Are we a nation?” The question was raised, in an address of that title, by Senator Charles Sumner of Massachusetts after the Civil War. At the end of the twentieth century, the question of whether America is a nation has arisen again. Unlike Sumner, the great champion of Union and racial integration, proponents of the leading schools of thought about American national identity today— multiculturalism and democratic universalism— tend to answer the question in the negative.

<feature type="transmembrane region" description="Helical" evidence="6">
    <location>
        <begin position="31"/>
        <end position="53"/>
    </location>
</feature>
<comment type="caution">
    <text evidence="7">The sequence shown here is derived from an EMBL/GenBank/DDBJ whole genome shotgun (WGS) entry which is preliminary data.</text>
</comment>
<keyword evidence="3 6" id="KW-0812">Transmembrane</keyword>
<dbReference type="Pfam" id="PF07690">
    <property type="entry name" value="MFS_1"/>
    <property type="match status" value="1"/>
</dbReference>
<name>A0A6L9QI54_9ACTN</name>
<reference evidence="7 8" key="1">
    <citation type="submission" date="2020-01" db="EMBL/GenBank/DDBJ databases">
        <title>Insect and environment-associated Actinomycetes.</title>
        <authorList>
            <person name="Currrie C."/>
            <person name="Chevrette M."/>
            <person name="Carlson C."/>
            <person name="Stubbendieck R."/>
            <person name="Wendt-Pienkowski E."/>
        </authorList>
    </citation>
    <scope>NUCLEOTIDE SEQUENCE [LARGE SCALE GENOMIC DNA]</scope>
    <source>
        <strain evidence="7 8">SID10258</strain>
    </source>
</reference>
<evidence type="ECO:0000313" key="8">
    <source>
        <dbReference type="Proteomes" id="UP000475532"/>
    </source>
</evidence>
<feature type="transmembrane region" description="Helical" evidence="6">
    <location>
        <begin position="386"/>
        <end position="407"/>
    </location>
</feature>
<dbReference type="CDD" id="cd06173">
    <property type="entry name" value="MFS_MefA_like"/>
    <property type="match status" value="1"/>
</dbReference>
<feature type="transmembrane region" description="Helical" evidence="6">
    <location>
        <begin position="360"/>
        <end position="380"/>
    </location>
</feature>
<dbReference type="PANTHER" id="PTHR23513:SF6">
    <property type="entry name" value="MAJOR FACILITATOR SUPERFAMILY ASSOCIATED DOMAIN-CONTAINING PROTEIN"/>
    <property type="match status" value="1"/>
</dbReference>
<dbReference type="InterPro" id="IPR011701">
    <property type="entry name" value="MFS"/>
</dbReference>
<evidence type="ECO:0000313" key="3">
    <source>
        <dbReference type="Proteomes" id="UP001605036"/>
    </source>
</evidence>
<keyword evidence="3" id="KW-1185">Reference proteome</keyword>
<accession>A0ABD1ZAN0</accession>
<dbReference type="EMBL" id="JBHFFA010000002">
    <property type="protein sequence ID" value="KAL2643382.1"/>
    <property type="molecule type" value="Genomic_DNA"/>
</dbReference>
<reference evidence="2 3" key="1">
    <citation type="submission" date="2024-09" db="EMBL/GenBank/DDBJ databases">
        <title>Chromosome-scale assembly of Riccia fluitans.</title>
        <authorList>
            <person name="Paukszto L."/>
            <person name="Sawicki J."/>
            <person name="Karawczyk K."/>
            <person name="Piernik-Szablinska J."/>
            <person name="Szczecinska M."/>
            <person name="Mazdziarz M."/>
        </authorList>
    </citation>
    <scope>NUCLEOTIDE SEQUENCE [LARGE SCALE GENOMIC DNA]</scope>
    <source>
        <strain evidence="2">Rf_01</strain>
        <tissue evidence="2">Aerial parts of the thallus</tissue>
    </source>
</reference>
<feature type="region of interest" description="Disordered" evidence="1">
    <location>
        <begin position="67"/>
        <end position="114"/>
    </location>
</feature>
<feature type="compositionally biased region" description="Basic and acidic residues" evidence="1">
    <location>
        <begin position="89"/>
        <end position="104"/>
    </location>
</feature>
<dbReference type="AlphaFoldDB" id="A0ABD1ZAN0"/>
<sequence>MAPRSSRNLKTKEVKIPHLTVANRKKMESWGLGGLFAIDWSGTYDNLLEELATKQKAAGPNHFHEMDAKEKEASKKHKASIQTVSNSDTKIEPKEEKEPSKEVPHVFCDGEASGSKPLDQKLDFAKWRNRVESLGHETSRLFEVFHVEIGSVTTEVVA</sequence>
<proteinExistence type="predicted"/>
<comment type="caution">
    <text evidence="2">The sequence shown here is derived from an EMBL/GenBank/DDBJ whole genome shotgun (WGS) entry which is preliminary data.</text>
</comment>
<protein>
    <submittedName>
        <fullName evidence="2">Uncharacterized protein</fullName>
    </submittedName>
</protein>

Are we a nation? No, say the multiculturalists, who are found predominantly though not exclusively on the left. The United States, they say, is not a nation-state. Rather, it is a nation of nations, a federation of nationalities or cultures sharing little or nothing but a common government: a miniature UN. How the cultures that compose the multinational American citizenry are to be defined is the subject of dispute among those who think of America in this way. Contemporary multiculturalists usually identify the nations or cultures of the United States with five races defined by descent: white, black or African-American, Hispanic, Asian/Pacific Islander, and American Indian/Inuit. In contrast, a small but eloquent band of old-fashioned ...
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